Serena got jumped in to a Latina gang but instead of being one of the goodtime girls that get passed around from member to member, she started her own affiliated gang of females, the Trece Sucias. Fierce and independent they did the smaller jobs, pharmacies and car-jackings. The bloodless crimes. But never once did I as the reader ever fall for Serena - the girl was dangerous with strong affiliations and a surprisingly logical head on her shoulders, but the key words here are dangerous and uncompromising. When she learns of Hailey's background at one of the forefront military schools on the East Coast, West Point, she asks Hailey to teach her girls how to protect themselves, how to be stronger. Hailey refuses, she also refuses to be jumped in. But she does make it clear to Serena that she is her friend and when she moves to San Francisco, she makes sure to exchange telephone numbers.
In real life, away from Serena and her girls, Hailey is one of the best paid bicycle couriers in and around San Francisco. She has very little, and lives above the courier depot in a tiny apartment and she keeps her life uncomplicated. Occasionally she'd go to the Golden Gate Bridge and look out over the bay area. She would go out of her way to talk down any jumpers she may inadvertently come across. And this small revelation is what startled me. It is a brave and fearless and a very risky thing to do, but then that is Hailey. The girl should have a sign that says expect the unexpected.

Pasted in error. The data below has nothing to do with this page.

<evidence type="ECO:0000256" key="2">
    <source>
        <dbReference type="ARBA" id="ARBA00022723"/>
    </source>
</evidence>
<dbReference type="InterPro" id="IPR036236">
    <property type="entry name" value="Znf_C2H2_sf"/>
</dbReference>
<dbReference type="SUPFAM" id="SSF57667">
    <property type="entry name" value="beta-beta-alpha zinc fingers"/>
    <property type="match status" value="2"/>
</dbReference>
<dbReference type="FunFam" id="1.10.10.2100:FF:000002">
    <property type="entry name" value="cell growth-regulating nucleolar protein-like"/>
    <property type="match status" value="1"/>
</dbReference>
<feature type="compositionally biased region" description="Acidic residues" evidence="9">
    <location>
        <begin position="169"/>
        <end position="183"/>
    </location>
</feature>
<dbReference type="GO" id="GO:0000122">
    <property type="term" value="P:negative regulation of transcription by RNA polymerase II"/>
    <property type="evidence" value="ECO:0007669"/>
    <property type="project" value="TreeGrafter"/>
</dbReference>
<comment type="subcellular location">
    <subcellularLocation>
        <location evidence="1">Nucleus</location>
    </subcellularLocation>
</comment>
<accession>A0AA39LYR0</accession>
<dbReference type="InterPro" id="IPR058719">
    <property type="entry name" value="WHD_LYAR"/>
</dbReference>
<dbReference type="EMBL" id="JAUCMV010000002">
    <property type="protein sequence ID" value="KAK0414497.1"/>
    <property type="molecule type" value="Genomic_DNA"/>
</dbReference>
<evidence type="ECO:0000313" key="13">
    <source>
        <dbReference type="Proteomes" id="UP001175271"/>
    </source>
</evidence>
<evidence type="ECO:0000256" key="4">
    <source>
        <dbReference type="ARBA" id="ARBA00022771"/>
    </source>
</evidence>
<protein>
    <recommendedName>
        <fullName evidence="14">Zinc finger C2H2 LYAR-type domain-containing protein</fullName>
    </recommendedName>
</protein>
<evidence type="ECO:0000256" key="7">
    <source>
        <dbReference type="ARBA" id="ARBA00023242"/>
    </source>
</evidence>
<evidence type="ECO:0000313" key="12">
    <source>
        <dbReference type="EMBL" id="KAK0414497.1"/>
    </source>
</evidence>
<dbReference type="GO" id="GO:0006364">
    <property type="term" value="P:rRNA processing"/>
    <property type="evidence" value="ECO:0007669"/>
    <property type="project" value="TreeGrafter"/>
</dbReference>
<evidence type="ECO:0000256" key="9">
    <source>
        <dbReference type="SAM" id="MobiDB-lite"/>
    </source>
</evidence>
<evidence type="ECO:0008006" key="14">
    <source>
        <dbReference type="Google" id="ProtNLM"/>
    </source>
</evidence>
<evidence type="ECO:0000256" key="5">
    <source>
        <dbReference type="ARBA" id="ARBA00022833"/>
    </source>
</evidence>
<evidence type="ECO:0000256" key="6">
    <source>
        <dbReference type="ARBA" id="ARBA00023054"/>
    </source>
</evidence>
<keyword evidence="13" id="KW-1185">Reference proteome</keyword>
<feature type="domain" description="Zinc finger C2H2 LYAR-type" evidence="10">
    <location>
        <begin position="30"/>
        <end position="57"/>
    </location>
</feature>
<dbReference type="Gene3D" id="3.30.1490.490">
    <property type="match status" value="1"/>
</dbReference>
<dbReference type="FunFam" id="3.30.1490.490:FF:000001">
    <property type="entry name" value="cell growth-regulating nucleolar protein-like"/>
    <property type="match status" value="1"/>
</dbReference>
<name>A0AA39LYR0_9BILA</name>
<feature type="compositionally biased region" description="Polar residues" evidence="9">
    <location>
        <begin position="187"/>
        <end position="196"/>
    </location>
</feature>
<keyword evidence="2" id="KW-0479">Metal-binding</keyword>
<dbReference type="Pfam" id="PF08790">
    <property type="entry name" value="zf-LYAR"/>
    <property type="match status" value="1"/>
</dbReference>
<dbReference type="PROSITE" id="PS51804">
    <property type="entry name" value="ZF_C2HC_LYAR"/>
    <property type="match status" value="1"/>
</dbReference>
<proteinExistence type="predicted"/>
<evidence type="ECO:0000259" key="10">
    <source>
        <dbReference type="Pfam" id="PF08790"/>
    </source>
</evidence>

When Serena contacts Hailey to help a family member of one of her gang-members to get back to this tiny village in Mexico, Hailey reluctantly agrees. It will give her something to do - to get out of town, get her mind together. She's realised she's drifting and not doing anything with her life. She meets the young girl who seems to be quiet and shy and quite lovely. They don't really have an immediate rapport but that's fine with Hailey. She's looking at the trip to sort herself out. But it is after they cross into Mexico that things go very wrong. Nidia is taken and Hailey is left to die out in the desert. But Hailey is a fighter. And she survives her gunshot wounds and slowly but surely she begins to heal after several weeks in a coma in Mexico. When it transpires that no one has reported her missing she realises the extent she's cut herself off from her family and friends.
She gets sent back to the States and hunts down Serena, convinced that the gangleader had set her up and that she had a hand in Nidia's abduction. Serena and Hailey have it out and when it transpires that there is far more to Nidia's story and clues start falling into place, Serena, her team of girls and Hailey start formulating a plan on how to track down Nidia and these men who have taken her.